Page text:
Alaska’s roughly 132,000 students and 8,000 teachers won’t meet in classrooms until at least the beginning of the next academic year.
Alaska has joined 17 other states nationwide that have ordered schools to remain closed through the rest of the academic year. Gov. Mike Dunleavy made the announcement Thursday evening.
For the Anchorage School District, the closure extension means that the distance learning program it rolled out last week will continue through the rest of the year, spokesman Alan Brown said in an emailed statement.
“The school closure extension adds a degree of predictability and consistency to the rest of the school year, in that teachers and students will not have to transition back to the classroom after being away for nearly two months,” Brown said.
But the governor’s announcement has left students, teachers and parents with plenty of questions and uncertainty.
“The natural question then is, ‘OK, what about next year?’ And it’s this giant wait-and-see,” said Tom Klaameyer, Anchorage Education Association president. “Once we go back, will we then have to close again next year? It’s unsettling.”
School buildings had previously been closed through May 1 under a statewide mandate made in March. The Anchorage School District had anticipated the extended closure, Brown said, and Superintendent Deena Bishop had urged families to prepare for the closure extension during a press conference last week.
The new mandate leaves open-ended whether students will be able to meet with teachers in small groups at the end of the school year and states that the option will be evaluated later this month.
While the mandate does solidify the near future for Anchorage schools, it also causes an extensive fallout for students, their families and their teachers.
High school seniors are wondering how they will celebrate graduation or if they will miss out on saying goodbye to some of their friends. Teachers are struggling to connect with students they haven’t yet been able to reach. Parents are trying to find a new balance as their lives at home have been upended.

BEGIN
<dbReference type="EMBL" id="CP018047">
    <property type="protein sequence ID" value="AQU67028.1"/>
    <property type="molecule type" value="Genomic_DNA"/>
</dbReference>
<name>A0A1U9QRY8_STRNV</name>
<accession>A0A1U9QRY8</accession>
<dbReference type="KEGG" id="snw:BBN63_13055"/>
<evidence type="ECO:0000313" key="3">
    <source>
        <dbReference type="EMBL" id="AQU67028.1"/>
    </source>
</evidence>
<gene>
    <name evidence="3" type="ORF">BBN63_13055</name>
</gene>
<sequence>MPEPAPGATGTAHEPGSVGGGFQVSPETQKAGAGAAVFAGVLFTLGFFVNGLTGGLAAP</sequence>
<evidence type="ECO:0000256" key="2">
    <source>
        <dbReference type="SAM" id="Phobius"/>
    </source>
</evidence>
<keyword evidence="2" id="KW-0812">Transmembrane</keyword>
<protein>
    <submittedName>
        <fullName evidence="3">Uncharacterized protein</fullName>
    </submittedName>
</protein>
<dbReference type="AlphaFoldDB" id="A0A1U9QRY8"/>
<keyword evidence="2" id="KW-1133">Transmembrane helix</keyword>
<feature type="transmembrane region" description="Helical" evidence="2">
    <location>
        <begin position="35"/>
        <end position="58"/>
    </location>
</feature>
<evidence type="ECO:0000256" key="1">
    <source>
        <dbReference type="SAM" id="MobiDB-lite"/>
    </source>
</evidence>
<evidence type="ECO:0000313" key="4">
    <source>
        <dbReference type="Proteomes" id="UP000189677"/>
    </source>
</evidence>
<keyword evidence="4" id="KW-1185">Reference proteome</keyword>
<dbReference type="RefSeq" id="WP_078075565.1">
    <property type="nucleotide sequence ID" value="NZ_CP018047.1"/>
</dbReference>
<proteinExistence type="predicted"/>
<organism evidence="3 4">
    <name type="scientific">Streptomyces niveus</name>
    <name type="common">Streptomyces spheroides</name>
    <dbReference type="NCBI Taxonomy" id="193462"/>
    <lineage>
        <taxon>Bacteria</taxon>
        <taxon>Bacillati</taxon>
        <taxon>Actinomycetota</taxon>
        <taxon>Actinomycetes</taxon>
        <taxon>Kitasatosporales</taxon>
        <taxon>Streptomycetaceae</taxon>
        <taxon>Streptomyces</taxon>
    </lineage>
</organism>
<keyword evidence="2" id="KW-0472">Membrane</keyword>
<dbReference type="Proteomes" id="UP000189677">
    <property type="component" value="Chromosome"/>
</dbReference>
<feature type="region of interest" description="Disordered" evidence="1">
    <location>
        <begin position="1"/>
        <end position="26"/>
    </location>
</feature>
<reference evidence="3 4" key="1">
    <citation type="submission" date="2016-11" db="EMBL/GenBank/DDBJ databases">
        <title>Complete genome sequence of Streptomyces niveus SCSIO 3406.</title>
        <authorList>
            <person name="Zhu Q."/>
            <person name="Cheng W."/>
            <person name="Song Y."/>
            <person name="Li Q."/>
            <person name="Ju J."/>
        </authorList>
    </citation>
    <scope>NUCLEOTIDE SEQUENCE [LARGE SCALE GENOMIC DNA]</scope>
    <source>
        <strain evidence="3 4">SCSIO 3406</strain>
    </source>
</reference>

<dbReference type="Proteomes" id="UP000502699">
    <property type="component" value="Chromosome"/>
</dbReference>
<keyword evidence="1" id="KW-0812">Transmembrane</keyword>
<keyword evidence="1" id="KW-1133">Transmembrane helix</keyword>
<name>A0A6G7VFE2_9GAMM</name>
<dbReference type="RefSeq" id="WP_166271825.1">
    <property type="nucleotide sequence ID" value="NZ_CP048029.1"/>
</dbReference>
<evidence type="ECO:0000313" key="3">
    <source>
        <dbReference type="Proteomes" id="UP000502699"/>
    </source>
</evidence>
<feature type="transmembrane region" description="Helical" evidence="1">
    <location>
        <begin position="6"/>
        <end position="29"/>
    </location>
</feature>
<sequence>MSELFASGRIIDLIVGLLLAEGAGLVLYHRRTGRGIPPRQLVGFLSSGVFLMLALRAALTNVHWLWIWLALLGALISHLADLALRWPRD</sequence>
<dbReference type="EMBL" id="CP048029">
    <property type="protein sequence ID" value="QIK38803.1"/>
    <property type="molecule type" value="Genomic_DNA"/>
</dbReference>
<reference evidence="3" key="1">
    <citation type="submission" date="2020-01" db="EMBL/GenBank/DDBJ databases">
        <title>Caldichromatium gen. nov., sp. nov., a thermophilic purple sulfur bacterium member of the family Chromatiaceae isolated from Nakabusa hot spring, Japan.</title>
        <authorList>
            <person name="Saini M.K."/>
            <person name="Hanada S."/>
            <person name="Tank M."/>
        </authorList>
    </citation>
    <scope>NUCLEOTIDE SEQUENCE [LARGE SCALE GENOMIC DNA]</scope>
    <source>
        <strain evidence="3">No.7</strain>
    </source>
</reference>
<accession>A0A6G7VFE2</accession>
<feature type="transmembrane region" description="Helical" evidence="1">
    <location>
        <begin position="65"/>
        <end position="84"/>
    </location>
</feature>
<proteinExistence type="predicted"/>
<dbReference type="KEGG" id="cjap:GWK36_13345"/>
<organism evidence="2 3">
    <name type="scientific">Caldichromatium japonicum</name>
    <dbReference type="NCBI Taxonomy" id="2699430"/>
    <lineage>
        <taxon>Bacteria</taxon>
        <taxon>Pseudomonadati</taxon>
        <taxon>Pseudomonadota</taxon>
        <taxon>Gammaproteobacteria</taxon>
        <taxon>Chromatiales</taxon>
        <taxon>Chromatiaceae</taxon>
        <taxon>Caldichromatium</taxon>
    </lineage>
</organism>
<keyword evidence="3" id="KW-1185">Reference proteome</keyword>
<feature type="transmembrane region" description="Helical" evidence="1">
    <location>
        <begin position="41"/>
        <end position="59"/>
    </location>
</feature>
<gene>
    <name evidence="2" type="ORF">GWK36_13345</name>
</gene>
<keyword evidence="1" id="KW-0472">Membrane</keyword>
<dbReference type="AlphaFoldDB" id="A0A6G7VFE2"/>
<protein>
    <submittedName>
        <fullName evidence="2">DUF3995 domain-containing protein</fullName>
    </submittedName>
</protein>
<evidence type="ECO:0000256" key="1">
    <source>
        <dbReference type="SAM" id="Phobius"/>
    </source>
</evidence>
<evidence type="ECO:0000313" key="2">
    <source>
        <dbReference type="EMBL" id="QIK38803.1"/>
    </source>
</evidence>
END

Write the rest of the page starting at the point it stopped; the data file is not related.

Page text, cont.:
Catherine Allison, a math teacher at West High School, knew the announcement would probably come soon — but the news was still a blow on Thursday night.
“All of it became very real all at once,” Allison said. “If I’m being honest, I was upset. I miss my students. I can only truly guess how they are doing without seeing them in person. There are some I still haven’t been able to reach.”
In just two weeks, the district moved to online learning over an extended spring break and teachers have redesigned the way they are connecting with students, using phone calls, emails and video conferencing software.
“Not hearing from some of our students and worrying about the stress that they’re experiencing in their families — those sorts of things weigh heavily on teachers,” Klaameyer said.
Students are missing out on milestones and rites of passage, from annual end-of-year elementary field days to high school graduations, Klaameyer said.
“ASD leadership is actively exploring a range of options to honor our graduating seniors and to provide them the celebration they deserve,” Bishop said in a district-wide email sent late Friday afternoon.
Bishop did not include in the email what those options might be, but said they would be shared once “we have a more complete picture.”
Sue Anderson, a mom of three children who attend Winterberry Charter School, said that her eighth-grade daughter is “in mourning,” crushed that she can’t celebrate her upcoming 14th birthday with her peers. She’s had the same teacher and classmates since kindergarten and won’t get to celebrate graduation with them, Anderson said.
“It’s missing out — mourning the things we’re supposed to be experiencing that we’re not getting to experience right now and waiting for the unknown,” Anderson said.
Anderson is now working from home while at the same time helping her kids with schoolwork.
“I’m trying to balance my need to take care of my family, take care of myself and not letting it all drown me,” she said.
Kimberly Allison, a senior at Eagle River High School, is coping with the fact that she won’t get to don her cap and gown with her classmates at the end of the year. There are students who have been in her classes for years that she may never see again or have a chance to say goodbye, she said.
Even though she tries to keep up with her friends through video calls, there is a distance that is growing. They don’t talk as often anymore. But she knows the physical distancing is necessary, she said.
“I think we all get that there is something going on that’s a lot bigger right now and there are people who are losing a lot more than we are,” Allison said.
West High School teacher Katrina Quinn said the governor’s announcement was another hard hit for students — especially seniors — who’ve had a tumultuous few months.
“We all knew this was coming and our state has made the right call to ensure everyone’s safety and well being,” Quinn said. “Just because it’s the right decision doesn’t mean it’s easy to swallow."
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